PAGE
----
Friday, February 28, 2014

Broken Things

There used to be a repair shop
next to the bridge.
Out back lay piles of stuff,
rusted, bent, broken
but maybe useful - for parts.

It’s gone now.
In its place
is a lovely little café with
outdoor seating
and a view of the river.

And today we throw away
all our broken things.


For G-man's FF55
I grew up in a little town next to the little town of Cedarburg, Wisconsin where my grandparents lived. Several times a week we would go over the bridge and pass the little repair shop that was just behind the Texaco station (which is now a rather high-end jewelry shop).  Now, "Historic Cedarburg welcomes you!"  It has, "specialty stores, wineries, charming restaurants, gracious inns and a full calendar of festivals and events...."  But no repair shops. 

*Quotes from www.cedarburg.org

26 comments:

  1. So true isn't it. Things today are made to be replaced, not repaired. In our little town my best friend's parents owned a TV repair shop, back when televisions were all tubes and diodes instead of liquid crystal (LCD) or plasma. Radios, toasters, mixers, blenders--there were handymen that repaired those too. We lost something in the simplicity of those days. Thanks for bringing back the memories, Mary.

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    1. You're welcome Ginny. Thanks for reading. It is frustrating when things are made to break, and not be fixed even if you try.

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  2. I've also seen numerous repair shops close down, as everyone kept on buying new stuff when something broke, it's quite sad actually. Today's norm is to throw away and buy new, in an endless cycle!

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    1. And our landfills keep getting fuller. :o(

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  3. You and I were on a similar wavelength this week! Love your infamous repair shop- thanks!

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    1. Oh wow - I just read yours. We were! Thanks for reading.

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  4. sad, we do throw away the broken things....i remember the joy of finding these places as a kid and seeing all the possibilities in the junk....

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    1. Yes! All that cool stuff. I think that's how steampunk got started.

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  5. So true--everything is made to have no real lasting value, only an initial usefulness that can be discarded and replaced infinitely. I remember some of the common household things in my grandparent's house--they were heavy, substantial, and expected to give a long life of function--no one would have dreamed of throwing out and replacing them for a minor problem that could be fixed. Also, remember shoe repair shops? Does anybody get their shoes resoled nowdays? Thanks for this very pragmatic look at our culture of using, Mary.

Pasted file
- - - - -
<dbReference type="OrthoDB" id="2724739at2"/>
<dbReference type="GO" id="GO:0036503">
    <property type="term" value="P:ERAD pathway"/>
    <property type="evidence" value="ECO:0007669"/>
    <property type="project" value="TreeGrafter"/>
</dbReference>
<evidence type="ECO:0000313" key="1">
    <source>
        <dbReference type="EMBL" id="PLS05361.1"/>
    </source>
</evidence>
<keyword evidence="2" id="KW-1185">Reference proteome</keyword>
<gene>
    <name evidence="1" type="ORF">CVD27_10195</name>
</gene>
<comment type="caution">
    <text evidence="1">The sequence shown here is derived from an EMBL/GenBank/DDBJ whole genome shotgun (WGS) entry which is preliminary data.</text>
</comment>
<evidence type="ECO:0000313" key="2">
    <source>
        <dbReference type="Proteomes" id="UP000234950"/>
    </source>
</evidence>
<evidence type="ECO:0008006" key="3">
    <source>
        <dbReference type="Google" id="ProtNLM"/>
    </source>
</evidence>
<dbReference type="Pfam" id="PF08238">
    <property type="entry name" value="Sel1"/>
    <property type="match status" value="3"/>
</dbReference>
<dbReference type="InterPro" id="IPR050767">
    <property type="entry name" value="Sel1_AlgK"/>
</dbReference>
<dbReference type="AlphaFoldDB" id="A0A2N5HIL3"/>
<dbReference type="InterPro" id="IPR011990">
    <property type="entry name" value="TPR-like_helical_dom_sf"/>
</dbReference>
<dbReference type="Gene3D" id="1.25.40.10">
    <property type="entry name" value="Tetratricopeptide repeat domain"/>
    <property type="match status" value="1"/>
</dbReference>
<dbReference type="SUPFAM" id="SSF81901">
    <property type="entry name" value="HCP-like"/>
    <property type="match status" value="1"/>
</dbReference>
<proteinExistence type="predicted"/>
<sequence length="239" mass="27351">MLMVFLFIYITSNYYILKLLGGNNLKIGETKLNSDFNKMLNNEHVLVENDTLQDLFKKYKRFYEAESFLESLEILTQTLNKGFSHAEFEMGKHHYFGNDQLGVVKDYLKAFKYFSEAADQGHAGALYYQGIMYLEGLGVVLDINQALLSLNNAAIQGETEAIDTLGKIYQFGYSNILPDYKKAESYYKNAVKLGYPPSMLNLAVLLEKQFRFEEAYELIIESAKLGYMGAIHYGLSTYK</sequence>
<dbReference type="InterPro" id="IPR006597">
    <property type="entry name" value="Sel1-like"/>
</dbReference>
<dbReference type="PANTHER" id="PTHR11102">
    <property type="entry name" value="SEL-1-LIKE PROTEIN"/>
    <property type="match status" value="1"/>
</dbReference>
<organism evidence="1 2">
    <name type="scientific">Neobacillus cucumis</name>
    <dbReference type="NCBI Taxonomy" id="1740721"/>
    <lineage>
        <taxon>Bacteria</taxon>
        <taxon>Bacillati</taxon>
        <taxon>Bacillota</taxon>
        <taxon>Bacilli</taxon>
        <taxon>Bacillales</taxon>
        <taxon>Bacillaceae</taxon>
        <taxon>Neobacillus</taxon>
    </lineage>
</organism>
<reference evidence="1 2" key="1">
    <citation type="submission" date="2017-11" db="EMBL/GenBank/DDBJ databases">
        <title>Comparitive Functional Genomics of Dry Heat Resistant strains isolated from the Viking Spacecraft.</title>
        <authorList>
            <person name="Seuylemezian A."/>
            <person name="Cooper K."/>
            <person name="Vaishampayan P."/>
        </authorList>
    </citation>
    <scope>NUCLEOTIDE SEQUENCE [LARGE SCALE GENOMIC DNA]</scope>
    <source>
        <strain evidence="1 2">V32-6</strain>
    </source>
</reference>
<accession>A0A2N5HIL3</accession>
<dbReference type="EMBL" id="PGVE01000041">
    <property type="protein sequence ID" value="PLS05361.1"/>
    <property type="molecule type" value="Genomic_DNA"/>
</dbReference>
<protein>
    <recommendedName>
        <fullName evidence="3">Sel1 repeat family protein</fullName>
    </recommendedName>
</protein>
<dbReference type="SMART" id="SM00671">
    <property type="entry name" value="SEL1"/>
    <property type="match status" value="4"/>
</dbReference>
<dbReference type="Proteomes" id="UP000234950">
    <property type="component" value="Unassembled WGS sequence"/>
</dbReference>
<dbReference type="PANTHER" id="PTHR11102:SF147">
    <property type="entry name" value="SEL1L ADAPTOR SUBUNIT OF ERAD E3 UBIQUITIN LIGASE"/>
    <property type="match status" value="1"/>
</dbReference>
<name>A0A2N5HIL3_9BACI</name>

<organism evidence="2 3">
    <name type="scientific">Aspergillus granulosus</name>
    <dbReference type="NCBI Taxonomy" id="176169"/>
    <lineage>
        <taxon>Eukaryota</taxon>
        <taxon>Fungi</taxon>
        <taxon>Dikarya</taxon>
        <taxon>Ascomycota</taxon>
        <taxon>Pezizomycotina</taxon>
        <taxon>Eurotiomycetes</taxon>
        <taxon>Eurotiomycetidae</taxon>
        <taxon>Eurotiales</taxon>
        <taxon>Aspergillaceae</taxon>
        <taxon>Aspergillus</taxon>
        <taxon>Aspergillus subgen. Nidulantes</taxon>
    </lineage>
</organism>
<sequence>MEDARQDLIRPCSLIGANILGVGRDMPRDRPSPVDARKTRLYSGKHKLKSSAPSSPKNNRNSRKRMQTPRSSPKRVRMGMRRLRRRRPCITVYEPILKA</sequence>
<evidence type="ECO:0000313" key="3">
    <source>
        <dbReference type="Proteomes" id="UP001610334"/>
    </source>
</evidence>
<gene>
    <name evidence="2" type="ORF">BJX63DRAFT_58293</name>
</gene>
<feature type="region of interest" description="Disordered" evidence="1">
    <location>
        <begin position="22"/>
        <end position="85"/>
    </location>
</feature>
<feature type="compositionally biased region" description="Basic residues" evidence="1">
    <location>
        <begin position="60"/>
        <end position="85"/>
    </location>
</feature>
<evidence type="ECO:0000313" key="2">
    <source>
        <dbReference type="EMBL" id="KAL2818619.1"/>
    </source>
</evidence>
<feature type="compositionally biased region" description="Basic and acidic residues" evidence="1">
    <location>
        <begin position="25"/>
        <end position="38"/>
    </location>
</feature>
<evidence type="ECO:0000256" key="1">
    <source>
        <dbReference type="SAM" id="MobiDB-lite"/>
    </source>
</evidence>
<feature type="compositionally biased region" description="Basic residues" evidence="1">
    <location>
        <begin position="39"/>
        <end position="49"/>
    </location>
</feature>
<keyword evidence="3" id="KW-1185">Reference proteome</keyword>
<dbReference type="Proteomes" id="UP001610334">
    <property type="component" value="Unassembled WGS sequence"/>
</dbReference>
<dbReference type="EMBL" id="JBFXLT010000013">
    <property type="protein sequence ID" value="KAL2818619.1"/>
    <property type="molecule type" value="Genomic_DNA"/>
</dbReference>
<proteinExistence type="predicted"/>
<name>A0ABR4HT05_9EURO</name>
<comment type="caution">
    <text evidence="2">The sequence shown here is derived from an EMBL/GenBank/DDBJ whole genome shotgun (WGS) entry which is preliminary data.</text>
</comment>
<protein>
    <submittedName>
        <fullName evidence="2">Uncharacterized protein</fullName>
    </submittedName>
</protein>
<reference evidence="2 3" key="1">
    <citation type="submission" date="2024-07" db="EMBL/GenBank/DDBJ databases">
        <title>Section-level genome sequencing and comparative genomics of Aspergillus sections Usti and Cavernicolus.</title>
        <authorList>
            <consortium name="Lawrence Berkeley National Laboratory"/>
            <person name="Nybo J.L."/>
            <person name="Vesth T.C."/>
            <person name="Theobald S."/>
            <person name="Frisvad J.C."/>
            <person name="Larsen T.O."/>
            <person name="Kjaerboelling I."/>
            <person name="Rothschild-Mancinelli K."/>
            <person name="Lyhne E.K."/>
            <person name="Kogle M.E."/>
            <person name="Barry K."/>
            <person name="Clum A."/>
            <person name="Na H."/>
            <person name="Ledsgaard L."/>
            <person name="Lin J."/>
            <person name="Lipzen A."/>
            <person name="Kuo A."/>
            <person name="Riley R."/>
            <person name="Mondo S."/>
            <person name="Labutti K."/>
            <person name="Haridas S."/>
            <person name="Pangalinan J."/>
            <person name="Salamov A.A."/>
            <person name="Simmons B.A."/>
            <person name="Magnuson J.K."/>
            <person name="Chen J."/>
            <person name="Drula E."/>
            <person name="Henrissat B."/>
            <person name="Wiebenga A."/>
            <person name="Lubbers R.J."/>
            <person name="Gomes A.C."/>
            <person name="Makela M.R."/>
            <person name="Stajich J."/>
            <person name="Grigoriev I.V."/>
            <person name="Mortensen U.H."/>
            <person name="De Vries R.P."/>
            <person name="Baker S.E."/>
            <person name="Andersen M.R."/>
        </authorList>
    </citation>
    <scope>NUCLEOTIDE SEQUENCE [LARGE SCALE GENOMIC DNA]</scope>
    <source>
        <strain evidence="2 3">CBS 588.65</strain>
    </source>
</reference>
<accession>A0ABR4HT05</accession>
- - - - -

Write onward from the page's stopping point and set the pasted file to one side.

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    1. Oh yeah. In fact I still have and use my mom's old waffle iron, probably from the 60's. I know of a shoe repair shop where I live now, but I have to admit I've never had a pair of shoes resoled.

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  6. Such a deep felt post here, as we are also a victim to the loss of the old repair shop!

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    1. Thank you Karen. I've been thinking about broken things for awhile, and I am messing around with something longer that includes broken people, marriages, systems and so on.

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  7. I remember Cedarburg, but not the shop. I used to live in Madison.

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  8. Well hey there neighbor! I want to say the name of the shop was Gary's Resale, but I know there is (still) a Gary's Rock Shop, so I may be confusing the two.

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  9. Yes, nowadays products don't last that long and we are always throwing away broken things ~

    I remember those years when we would fix things rather than throw them away ~

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  10. Replace and not repair because then they can suck even more money out of us

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    1. Right Pat - it's all about the money. :o(

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  11. Mary....
    My garage seems to have found all of that missing
    inventory of junk. So if you REALLY want to walk down
    Memory Lane, come visit.....:P
    Loved your nostalgic 55
    Thanks for another Top Shelf contribution.
    You Rock From The Dells to Manitowoc
    Have a Kick Ass Week-End

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    1. Hahaha - why does that not surprise me? You have a good weekend too Galen.

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  12. There's a guy in the area where I live who makes metal sculptures out of things like old mufflers. Its pretty cool.

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  13. It's a shame we live in such a throwaway society.

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